Asus Router Apocalypse: TheMoon Malware Botnet Hijacks Thousands of Devices

Beware, your ancient Asus router might be part of “TheMoon” malware’s cosmic conquest, powering a shady proxy service. Secure your cyber-galaxy: update and password-protect! #CybersecurityComedy

Hot Take:

Looks like it’s time to turn that old Asus router into a doorstop, because if you don’t, TheMoon malware might just recruit it into the cybercriminal underworld faster than you can say “What’s my Wi-Fi password again?” Seriously, these routers are joining the dark side quicker than a Sith Lord on a bad day, and if you’re still using one, you might as well put up a sign that says “Hackers Welcome!”

Key Points:

  • Asus routers that are older than your grandpa’s flip phone are getting hijacked by TheMoon malware, transforming them into unwilling minions for a nefarious proxy service.
  • A whopping 6,000 routers were compromised in just 72 hours, starting in early March 2024. That’s faster than most of us can binge-watch a season of our favorite show.
  • The Faceless proxy service, which sounds like a villain from a superhero movie, is using these routers to cloak dastardly deeds in the shadows of the internet.
  • Payment for these shady services is in cryptocurrency because, of course, it is. Why leave a paper trail when you can pay in internet money?
  • The best defense is to actually update your router and not use “password123” as your password. Revolutionary, right?

Need to know more?

Router Roundup Rodeo

Our friends at Black Lotus Labs lassoed a tech horror story for us: thousands of Asus routers are now unwilling participants in TheMoon's malware rodeo. These routers are so old they might as well have a dial-up connection, but that hasn't stopped them from becoming the latest gadgets in a cybercriminal's toolkit. The campaign has been wrangling routers since March 2024, and it's not looking to stop anytime soon.

International House of Hackers

Grab your passports because this botnet is going global! With no geographic preference, these routers could be on a world tour, and your living room might be their next stop. Roughly 7,000 new devices are getting the VIP pass to the Faceless proxy service every week, which is about as exclusive as getting a cold in winter.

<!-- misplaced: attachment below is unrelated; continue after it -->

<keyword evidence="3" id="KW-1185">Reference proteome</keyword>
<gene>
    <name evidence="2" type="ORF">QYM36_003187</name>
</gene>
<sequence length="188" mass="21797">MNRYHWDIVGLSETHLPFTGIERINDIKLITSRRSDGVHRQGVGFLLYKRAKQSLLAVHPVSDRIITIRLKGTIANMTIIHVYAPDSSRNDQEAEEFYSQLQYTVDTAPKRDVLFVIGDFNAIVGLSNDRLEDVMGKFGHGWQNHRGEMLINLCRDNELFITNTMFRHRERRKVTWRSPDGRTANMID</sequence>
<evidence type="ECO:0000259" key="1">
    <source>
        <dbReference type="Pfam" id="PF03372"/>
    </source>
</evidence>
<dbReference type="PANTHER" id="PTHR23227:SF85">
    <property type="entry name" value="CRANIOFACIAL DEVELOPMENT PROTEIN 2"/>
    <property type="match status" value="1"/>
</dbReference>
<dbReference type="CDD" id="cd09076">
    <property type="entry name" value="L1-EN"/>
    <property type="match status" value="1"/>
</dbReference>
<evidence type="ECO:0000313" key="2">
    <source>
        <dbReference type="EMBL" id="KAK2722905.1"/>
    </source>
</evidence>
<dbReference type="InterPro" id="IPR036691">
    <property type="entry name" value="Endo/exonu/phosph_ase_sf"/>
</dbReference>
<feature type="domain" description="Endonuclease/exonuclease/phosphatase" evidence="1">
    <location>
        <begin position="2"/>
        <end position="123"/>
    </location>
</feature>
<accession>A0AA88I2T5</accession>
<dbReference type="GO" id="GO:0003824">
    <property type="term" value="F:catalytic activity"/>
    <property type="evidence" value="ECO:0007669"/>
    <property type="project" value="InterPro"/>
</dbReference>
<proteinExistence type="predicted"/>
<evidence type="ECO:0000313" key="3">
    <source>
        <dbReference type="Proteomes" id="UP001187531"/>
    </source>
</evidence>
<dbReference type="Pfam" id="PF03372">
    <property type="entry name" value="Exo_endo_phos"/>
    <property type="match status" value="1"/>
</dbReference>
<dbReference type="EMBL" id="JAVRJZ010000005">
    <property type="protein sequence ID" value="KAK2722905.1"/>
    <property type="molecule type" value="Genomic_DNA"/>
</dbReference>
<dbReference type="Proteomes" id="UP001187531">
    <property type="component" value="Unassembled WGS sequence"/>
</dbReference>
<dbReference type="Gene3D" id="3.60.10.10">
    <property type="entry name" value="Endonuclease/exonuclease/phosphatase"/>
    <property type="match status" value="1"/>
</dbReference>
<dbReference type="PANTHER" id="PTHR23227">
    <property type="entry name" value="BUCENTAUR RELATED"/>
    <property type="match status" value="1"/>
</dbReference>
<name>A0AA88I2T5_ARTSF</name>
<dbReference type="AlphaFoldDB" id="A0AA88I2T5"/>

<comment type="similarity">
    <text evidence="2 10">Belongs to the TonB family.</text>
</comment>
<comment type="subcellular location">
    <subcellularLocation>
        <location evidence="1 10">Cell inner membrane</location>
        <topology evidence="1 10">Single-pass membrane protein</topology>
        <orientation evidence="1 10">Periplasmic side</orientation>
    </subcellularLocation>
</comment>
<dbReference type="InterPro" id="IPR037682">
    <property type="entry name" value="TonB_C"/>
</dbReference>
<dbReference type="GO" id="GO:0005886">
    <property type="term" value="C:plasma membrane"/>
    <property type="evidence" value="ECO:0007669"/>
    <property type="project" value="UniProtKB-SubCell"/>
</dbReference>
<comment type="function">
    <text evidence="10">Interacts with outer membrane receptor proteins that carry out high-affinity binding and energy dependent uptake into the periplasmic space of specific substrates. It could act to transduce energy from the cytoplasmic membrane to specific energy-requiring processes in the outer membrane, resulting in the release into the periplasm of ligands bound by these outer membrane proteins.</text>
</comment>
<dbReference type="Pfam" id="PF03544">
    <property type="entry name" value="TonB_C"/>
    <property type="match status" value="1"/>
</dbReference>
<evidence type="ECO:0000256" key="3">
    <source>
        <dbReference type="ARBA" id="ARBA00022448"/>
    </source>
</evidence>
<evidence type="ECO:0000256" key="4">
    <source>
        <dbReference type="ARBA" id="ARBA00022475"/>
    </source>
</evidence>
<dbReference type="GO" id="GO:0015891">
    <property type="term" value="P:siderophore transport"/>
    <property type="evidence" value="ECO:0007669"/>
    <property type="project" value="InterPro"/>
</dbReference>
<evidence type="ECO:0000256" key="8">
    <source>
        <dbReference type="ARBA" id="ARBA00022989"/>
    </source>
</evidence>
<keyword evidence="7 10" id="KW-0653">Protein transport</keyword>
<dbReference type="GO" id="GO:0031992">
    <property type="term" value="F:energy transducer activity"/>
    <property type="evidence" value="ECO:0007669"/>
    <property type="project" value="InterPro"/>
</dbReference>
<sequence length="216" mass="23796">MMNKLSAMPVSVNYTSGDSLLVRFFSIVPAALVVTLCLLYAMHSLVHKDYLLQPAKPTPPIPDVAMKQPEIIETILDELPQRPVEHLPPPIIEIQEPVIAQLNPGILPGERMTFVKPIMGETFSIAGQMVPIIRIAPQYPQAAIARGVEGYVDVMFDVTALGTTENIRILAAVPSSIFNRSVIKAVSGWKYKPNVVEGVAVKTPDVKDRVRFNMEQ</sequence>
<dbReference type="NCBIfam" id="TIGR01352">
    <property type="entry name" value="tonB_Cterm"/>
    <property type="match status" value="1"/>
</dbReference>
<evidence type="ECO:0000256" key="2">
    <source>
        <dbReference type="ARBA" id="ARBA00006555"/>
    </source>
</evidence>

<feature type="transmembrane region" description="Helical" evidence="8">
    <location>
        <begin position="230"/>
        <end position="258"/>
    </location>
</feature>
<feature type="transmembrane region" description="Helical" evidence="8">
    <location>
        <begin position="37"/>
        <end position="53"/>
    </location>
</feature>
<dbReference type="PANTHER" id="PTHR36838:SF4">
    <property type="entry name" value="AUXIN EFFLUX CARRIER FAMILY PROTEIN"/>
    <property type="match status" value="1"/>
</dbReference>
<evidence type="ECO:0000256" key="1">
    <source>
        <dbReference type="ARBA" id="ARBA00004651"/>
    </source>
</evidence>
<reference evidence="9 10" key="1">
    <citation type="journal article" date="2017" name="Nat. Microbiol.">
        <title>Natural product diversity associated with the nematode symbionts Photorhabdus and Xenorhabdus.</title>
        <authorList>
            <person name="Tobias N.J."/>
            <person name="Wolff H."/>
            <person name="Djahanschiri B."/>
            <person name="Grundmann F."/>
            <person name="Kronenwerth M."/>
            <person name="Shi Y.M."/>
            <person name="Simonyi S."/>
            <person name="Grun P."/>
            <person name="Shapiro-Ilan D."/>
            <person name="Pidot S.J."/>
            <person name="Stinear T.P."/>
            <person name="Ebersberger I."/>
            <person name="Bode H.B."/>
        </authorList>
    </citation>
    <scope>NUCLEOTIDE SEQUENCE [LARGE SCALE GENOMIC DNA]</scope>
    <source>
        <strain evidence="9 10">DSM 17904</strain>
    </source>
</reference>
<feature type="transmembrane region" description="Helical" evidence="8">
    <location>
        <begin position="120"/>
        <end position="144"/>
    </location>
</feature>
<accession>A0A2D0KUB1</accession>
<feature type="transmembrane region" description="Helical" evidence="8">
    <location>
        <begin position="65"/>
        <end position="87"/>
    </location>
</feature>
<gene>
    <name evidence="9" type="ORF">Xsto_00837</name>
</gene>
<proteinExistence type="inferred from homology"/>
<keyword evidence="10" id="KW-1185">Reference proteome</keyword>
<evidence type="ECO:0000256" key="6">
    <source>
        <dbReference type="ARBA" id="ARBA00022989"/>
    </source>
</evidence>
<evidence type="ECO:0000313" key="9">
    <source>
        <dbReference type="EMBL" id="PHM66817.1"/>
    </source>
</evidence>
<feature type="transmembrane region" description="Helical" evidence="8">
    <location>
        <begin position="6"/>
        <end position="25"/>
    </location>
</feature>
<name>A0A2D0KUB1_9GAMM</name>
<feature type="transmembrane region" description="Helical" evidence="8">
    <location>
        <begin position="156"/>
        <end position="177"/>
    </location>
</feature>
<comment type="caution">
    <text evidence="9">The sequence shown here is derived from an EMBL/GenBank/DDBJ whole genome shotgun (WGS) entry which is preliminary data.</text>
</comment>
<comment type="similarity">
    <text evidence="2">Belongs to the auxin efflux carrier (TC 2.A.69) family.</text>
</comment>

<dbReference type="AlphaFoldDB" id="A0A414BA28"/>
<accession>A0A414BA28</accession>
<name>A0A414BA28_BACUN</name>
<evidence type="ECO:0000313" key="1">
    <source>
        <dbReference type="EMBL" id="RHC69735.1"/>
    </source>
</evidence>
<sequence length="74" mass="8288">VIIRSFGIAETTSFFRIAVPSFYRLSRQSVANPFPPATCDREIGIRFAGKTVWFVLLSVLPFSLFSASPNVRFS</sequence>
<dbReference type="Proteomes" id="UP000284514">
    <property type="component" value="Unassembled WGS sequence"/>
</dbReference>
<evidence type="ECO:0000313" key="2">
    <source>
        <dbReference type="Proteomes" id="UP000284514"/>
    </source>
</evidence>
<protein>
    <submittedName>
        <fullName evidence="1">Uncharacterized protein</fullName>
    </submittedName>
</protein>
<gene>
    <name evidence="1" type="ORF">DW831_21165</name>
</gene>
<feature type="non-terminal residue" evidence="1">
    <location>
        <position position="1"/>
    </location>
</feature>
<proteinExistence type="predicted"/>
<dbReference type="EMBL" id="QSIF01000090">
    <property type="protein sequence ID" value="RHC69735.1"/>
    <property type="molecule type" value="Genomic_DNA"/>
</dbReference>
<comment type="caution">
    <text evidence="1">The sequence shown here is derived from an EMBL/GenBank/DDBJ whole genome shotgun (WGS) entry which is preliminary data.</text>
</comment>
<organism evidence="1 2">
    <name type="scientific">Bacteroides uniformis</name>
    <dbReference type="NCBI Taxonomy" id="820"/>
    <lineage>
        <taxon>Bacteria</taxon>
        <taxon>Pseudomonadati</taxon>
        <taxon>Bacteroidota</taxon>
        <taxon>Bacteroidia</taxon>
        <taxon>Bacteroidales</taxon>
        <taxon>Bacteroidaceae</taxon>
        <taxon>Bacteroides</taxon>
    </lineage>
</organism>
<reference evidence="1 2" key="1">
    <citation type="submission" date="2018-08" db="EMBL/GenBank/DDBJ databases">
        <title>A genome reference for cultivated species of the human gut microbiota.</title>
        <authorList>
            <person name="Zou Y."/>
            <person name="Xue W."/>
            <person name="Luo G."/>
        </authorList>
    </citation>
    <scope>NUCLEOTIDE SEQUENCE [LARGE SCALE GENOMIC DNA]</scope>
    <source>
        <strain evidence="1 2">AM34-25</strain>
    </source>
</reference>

The Invisible Man's Internet

Faceless isn't just a cool name; it's also a dark web tool that makes hackers as hard to pin down as a rumor on the internet. Using cryptocurrencies for transactions is like slipping on a digital invisibility cloak. And to keep the magic alive, each infected device chats with only one server, maintaining the mystery of the infrastructure's "Where's Waldo?" status.

Survival of the Slickest

Turns out, one-third of these router infections are more stubborn than that one piece of popcorn stuck in your teeth. They last more than 50 days, while 15% are about as fleeting as a mayfly's lifespan, getting snuffed out in two days. It's a digital Darwinism out there, folks.

Antique or Antihack?

If your router's firmware is so ancient it belongs in a museum, it's time for an update. And while you're at it, set a password that would make a hacker sweat. Remember, an updated router with a strong password is like garlic to vampires; it keeps the bloodsuckers at bay.

Extra Credit Reading

For those who want to dive deeper, lend an eyeball to TechRadar Pro's newsletter, which is chock-full of news, opinions, and tips to keep your business from becoming a hacker's playground. And if you’re curious about what a residential proxy is or need a refresher on the best firewalls and endpoint security tools, they've got the goods. Consider it your cybersecurity homework, minus the pop quizzes and paper cuts.

The Wordsmith Behind the Wisdom

Sead, the journalist with more cybersecurity knowledge than most have about their own family history, hails from Sarajevo and can probably write an article faster than we can Google "how to update router firmware." He's the tech-savvy scribe we all need but probably don't deserve, delivering the lowdown on all things digital while likely sipping a strong Bosnian coffee.

Tags: ASUS routers, botnet activity, Cryptocurrency Payments, dark web, Device Vulnerabilities, residential proxy service, TheMoon malware